FOR IMMEDIATE RELEASE
Wednesday, August 23, 2017
Perth County ― Tests on mosquitoes taken from traps located in Mitchell and Listowel have come back positive for West Nile virus (WNV). This brings the number of positive mosquito pools to 5 in Perth County this season.
“We are not surprised with this result as West Nile virus activity has been increasing in Ontario over the past few weeks,” says Dale Lyttle, Senior Public Health Inspector. So far in 2017, 172 WNV-positive mosquito pools have been found in Ontario. A mosquito pool is a group of female mosquitoes belonging to the same species.
The Perth District Health Unit has been trapping and testing mosquitoes since June and has applied two rounds of larvicide in roadside catch basins in Stratford, St. Marys, Listowel and Mitchell to help reduce mosquito breeding.
The risk of humans getting sick with WNV is highest this time of year. Currently, there are no human cases in Perth County. In Ontario, there have been eight reported (confirmed or probable) human WNV cases; two were travel-related.
Not everyone who is bitten by an infected mosquito will show symptoms. Of those who show symptoms, most will experience mild illness, including fever, headache, body ache, nausea, vomiting and/or rash on the chest, stomach or back. About one in 150 people infected will become seriously ill, with symptoms like high fever, muscle weakness, vision loss and coma. People over the age of 50 are most at risk for WNV infection, as are those with weakened immune systems. Symptoms typically develop between two and 15 days after being bitten by an infected mosquito.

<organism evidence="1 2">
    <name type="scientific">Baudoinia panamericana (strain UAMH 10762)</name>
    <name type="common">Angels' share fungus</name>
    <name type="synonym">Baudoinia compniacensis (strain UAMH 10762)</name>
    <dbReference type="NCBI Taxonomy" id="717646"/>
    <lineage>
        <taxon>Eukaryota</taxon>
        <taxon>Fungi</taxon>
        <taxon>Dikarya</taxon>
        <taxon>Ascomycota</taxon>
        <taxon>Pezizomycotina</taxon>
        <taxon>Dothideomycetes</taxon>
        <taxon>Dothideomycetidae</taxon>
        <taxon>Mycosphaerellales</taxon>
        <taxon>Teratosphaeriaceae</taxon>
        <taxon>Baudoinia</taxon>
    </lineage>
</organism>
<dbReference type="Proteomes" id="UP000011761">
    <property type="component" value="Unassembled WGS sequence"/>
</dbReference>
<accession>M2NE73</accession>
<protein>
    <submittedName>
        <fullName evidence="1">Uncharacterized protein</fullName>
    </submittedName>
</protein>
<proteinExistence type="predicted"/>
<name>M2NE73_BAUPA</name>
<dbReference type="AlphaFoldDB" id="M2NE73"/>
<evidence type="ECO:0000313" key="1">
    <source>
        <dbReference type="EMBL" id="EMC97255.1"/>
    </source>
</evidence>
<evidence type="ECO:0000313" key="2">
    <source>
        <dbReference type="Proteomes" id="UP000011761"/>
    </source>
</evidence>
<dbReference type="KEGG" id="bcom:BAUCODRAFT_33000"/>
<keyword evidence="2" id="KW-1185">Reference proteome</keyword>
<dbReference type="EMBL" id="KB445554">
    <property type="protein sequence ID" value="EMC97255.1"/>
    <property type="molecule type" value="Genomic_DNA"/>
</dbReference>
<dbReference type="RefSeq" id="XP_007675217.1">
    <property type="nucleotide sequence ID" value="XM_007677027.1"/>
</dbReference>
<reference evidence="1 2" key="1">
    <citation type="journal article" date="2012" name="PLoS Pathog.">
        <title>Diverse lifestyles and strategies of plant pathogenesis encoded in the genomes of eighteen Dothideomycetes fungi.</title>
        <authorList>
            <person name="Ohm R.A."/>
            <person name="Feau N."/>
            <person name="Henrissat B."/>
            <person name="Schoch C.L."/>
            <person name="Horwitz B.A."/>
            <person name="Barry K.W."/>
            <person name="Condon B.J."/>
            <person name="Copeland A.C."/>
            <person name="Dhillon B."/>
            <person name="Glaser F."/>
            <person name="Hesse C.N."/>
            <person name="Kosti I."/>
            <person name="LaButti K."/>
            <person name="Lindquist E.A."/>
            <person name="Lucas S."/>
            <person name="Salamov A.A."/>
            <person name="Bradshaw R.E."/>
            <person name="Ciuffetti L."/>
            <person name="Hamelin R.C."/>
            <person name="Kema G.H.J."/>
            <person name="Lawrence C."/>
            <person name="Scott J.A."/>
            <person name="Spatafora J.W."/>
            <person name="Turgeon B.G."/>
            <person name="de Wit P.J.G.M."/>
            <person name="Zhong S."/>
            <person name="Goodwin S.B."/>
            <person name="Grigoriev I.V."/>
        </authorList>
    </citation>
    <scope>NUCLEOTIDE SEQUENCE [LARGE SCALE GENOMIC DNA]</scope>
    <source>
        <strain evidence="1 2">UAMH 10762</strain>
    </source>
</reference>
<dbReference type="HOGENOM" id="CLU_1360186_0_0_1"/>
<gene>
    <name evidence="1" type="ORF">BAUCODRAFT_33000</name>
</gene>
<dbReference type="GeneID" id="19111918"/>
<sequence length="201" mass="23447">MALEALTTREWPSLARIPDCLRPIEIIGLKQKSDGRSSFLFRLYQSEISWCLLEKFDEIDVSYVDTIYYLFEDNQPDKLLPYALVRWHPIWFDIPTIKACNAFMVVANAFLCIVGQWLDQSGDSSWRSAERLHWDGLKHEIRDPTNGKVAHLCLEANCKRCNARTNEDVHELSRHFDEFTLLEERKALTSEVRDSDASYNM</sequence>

Mosquitoes are usually active until the first hard frost. The Health Unit is asking residents to protect themselves from mosquito bites by:
- Removing standing water around the home at least once a week to reduce mosquito breeding grounds.
- Using insect repellent when outdoors; a repellent with DEET or Icaridin offers the most effective protection.
- Covering up with light-coloured clothes, long sleeves and pants when outdoors or while in areas where mosquito activity is high.
- Taking extra protection measures at dusk and dawn when mosquitoes are most active.
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